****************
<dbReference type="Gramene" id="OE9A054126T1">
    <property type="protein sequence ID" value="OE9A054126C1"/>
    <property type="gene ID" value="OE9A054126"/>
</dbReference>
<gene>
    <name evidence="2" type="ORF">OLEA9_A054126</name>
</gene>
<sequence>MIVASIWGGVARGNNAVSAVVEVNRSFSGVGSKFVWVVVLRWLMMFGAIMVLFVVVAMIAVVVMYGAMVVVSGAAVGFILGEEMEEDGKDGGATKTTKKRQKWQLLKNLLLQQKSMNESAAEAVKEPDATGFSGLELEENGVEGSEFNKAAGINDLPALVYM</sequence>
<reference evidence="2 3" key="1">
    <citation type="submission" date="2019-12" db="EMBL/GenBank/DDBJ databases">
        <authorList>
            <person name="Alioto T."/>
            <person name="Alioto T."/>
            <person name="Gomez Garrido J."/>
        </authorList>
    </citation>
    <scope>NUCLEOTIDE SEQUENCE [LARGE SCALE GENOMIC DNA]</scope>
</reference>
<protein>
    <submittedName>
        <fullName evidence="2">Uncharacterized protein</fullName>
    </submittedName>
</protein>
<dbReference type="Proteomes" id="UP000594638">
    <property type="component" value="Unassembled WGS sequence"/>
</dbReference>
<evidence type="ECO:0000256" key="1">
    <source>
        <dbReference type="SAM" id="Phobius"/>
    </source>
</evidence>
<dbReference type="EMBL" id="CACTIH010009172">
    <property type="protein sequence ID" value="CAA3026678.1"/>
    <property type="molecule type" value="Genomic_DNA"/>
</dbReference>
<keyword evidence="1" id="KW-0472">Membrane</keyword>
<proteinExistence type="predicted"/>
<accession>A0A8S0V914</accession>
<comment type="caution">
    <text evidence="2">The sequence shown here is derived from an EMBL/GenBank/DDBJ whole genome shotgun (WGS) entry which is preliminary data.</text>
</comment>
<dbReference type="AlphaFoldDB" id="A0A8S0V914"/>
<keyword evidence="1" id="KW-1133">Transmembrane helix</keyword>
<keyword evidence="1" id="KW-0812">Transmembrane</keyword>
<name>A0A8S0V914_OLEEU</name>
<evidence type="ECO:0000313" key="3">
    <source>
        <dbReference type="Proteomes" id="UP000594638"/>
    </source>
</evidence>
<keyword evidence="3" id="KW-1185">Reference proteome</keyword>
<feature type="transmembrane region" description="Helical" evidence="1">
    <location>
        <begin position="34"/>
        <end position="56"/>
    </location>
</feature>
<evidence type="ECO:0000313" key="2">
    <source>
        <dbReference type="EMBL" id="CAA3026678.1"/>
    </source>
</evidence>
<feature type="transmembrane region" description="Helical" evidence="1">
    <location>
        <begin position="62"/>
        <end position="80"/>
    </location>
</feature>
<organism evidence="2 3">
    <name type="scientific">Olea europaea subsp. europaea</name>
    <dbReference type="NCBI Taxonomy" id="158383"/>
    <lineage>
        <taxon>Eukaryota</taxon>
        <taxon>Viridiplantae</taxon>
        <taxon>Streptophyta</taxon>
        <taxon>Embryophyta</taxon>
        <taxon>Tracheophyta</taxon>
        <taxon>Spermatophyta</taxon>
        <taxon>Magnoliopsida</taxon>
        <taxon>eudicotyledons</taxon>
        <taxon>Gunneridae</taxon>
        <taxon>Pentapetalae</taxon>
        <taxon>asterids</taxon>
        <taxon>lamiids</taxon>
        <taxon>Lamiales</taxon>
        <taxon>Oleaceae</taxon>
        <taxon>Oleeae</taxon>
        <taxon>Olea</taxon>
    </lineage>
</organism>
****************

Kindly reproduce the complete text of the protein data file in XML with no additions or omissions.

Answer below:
<dbReference type="Gramene" id="OE9A054126T1">
    <property type="protein sequence ID" value="OE9A054126C1"/>
    <property type="gene ID" value="OE9A054126"/>
</dbReference>
<gene>
    <name evidence="2" type="ORF">OLEA9_A054126</name>
</gene>
<sequence>MIVASIWGGVARGNNAVSAVVEVNRSFSGVGSKFVWVVVLRWLMMFGAIMVLFVVVAMIAVVVMYGAMVVVSGAAVGFILGEEMEEDGKDGGATKTTKKRQKWQLLKNLLLQQKSMNESAAEAVKEPDATGFSGLELEENGVEGSEFNKAAGINDLPALVYM</sequence>
<reference evidence="2 3" key="1">
    <citation type="submission" date="2019-12" db="EMBL/GenBank/DDBJ databases">
        <authorList>
            <person name="Alioto T."/>
            <person name="Alioto T."/>
            <person name="Gomez Garrido J."/>
        </authorList>
    </citation>
    <scope>NUCLEOTIDE SEQUENCE [LARGE SCALE GENOMIC DNA]</scope>
</reference>
<protein>
    <submittedName>
        <fullName evidence="2">Uncharacterized protein</fullName>
    </submittedName>
</protein>
<dbReference type="Proteomes" id="UP000594638">
    <property type="component" value="Unassembled WGS sequence"/>
</dbReference>
<evidence type="ECO:0000256" key="1">
    <source>
        <dbReference type="SAM" id="Phobius"/>
    </source>
</evidence>
<dbReference type="EMBL" id="CACTIH010009172">
    <property type="protein sequence ID" value="CAA3026678.1"/>
    <property type="molecule type" value="Genomic_DNA"/>
</dbReference>
<keyword evidence="1" id="KW-0472">Membrane</keyword>
<proteinExistence type="predicted"/>
<accession>A0A8S0V914</accession>
<comment type="caution">
    <text evidence="2">The sequence shown here is derived from an EMBL/GenBank/DDBJ whole genome shotgun (WGS) entry which is preliminary data.</text>
</comment>
<dbReference type="AlphaFoldDB" id="A0A8S0V914"/>
<keyword evidence="1" id="KW-1133">Transmembrane helix</keyword>
<keyword evidence="1" id="KW-0812">Transmembrane</keyword>
<name>A0A8S0V914_OLEEU</name>
<evidence type="ECO:0000313" key="3">
    <source>
        <dbReference type="Proteomes" id="UP000594638"/>
    </source>
</evidence>
<keyword evidence="3" id="KW-1185">Reference proteome</keyword>
<feature type="transmembrane region" description="Helical" evidence="1">
    <location>
        <begin position="34"/>
        <end position="56"/>
    </location>
</feature>
<evidence type="ECO:0000313" key="2">
    <source>
        <dbReference type="EMBL" id="CAA3026678.1"/>
    </source>
</evidence>
<feature type="transmembrane region" description="Helical" evidence="1">
    <location>
        <begin position="62"/>
        <end position="80"/>
    </location>
</feature>
<organism evidence="2 3">
    <name type="scientific">Olea europaea subsp. europaea</name>
    <dbReference type="NCBI Taxonomy" id="158383"/>
    <lineage>
        <taxon>Eukaryota</taxon>
        <taxon>Viridiplantae</taxon>
        <taxon>Streptophyta</taxon>
        <taxon>Embryophyta</taxon>
        <taxon>Tracheophyta</taxon>
        <taxon>Spermatophyta</taxon>
        <taxon>Magnoliopsida</taxon>
        <taxon>eudicotyledons</taxon>
        <taxon>Gunneridae</taxon>
        <taxon>Pentapetalae</taxon>
        <taxon>asterids</taxon>
        <taxon>lamiids</taxon>
        <taxon>Lamiales</taxon>
        <taxon>Oleaceae</taxon>
        <taxon>Oleeae</taxon>
        <taxon>Olea</taxon>
    </lineage>
</organism>